ISLAMABAD: Retired army chief Gen Raheel Sharif is likely to assume in April the command of a yet-to-be-formed Saudi-led, 39-country Islamic Military Alliance to Fight Terrorism (IMAFT), which is being dubbed as a ‘Muslim Nato’.
The government had issued a no-objection certificate for Gen Sharif to join the alliance after an understanding was reached between Pakistan and Saudi Arabia on the matter, retired Maj Gen Ijaz Awan, a defence analyst and close associate of the former army chief, told Dawn on Saturday.
He said the former army chief would be taking charge ahead of a consultative meeting of the defence ministers of the alliance’s members, scheduled for May, in which the participating countries would decide about the force’s structure, their contributions in terms of personnel and armaments, the coalition reserve and other modalities.
Defence ministers of 39-country coalition will meet in May
Defence Minister Khawaja Asif said in a media interview that Saudi Arabia had been intimated in writing about the government’s consent.
The approval was apparently given after relaxing the official rules, which only provide for permission for post-retirement re-employment of retired army officers by a government ministry or division.
The matter was taken up by the Senate in January after the first reports emerged that the former army chief would be moving to Saudi Arabia to join the IMAFT.
The defence minister assured the upper house of parliament that no such request had been received and he would inform it whenever there was a development in this regard. Foreign Affairs Adviser Sartaj Aziz had also said that he would make a statement about the foreign policy implications of retired Gen Sharif’s appointment, whenever and if it happened.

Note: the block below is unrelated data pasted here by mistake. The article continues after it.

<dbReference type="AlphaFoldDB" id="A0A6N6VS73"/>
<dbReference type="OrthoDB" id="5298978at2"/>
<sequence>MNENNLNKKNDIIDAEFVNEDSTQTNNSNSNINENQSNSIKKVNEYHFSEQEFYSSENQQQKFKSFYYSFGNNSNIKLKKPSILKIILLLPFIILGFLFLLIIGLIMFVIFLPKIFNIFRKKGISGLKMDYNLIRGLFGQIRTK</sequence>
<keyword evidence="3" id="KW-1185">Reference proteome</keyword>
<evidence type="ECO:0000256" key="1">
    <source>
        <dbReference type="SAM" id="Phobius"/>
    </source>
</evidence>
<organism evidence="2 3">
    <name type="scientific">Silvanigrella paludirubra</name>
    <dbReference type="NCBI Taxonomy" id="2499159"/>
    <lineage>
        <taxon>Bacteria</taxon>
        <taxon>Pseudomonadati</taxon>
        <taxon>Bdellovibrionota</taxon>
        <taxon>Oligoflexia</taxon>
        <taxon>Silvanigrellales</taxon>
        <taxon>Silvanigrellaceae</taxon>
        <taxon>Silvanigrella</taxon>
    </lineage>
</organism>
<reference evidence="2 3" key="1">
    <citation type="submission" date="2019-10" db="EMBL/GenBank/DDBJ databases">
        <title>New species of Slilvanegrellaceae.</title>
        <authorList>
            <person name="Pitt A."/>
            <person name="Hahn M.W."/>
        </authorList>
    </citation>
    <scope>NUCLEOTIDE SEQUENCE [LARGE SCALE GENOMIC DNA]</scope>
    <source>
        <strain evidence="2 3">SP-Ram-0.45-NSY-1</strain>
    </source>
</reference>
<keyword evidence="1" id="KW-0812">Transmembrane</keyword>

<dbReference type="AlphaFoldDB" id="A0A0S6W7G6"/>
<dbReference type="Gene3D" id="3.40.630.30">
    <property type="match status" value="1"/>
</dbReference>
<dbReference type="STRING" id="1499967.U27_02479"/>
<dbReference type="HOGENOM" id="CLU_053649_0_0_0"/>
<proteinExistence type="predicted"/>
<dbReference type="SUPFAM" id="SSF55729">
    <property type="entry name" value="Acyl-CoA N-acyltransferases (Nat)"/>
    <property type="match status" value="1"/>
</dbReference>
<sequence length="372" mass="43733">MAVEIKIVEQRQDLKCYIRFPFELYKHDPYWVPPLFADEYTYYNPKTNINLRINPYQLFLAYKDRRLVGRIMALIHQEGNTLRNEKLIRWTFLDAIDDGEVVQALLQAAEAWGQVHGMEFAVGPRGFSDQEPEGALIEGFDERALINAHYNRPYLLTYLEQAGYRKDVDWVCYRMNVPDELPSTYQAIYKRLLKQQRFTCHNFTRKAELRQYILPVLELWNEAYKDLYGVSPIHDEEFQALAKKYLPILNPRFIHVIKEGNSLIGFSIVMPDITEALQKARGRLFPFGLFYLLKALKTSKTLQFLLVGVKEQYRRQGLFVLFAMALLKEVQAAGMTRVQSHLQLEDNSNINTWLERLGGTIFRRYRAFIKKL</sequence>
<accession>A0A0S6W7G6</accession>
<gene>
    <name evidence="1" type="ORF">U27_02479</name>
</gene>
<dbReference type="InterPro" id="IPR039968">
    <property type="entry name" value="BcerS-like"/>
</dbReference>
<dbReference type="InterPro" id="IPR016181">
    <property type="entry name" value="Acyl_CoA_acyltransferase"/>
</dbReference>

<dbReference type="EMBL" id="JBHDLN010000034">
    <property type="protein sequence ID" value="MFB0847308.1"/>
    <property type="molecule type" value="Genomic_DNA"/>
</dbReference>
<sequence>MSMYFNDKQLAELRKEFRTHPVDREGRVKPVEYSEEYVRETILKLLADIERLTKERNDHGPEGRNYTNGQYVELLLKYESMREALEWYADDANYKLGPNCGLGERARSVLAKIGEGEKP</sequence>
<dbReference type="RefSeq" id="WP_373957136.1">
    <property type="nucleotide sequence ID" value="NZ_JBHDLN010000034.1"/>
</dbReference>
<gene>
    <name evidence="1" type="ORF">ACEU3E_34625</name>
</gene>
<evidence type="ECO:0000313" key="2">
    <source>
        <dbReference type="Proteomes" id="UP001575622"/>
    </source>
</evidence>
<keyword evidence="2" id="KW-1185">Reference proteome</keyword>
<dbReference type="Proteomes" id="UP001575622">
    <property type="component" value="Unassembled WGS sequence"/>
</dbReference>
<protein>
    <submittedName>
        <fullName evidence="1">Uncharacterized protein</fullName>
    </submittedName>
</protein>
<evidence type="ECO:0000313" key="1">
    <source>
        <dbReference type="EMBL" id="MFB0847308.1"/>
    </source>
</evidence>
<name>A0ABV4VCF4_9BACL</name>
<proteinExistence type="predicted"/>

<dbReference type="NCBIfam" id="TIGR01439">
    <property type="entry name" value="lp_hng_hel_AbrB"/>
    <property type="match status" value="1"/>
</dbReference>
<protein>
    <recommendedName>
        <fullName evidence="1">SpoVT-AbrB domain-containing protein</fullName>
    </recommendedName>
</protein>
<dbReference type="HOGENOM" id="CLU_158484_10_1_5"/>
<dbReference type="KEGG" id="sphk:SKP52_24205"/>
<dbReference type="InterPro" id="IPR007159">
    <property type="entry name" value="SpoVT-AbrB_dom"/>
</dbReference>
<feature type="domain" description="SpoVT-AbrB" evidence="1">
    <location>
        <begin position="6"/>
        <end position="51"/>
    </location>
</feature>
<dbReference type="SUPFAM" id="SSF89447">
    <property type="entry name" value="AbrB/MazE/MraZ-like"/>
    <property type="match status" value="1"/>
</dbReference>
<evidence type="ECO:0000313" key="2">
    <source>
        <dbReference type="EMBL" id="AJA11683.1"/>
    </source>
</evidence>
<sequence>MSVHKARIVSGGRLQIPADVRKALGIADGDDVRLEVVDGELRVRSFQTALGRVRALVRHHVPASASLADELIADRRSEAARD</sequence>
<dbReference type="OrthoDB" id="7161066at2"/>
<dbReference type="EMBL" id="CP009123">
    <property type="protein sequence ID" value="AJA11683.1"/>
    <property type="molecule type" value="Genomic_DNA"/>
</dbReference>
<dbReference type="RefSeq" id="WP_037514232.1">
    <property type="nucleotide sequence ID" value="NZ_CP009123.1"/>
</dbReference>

Mr Awan said a contract for three-year employment with the IMAFT would be signed by the former army chief in the coming days.
Moreover, he said, the General Headquarters (GHQ) would be formally intimated by the government that retired Gen Sharif’s services for the new alliance had been permitted as part of “state policy”.
The government has apparently remained ambiguous about whether or not it has formally joined the alliance due to dominant public opinion against becoming a party to the Middle Eastern politics. The deliberate official ambiguity notwithstanding, retired Gen Sharif last March accompanied the prime minister to Raadal Shamaal, the first military exercises of the alliance in which Pakistani troops also participated.
Mr Awan said the former army chief’s immediate tasks at his new job would be the capacity building, interoperability and training of the force and developing mechanisms for experience sharing and intelligence coordination.
He said Pakistan Army’s institutions would be used for training cadets and officers from the member states.
Published in Dawn, March 26th, 2017
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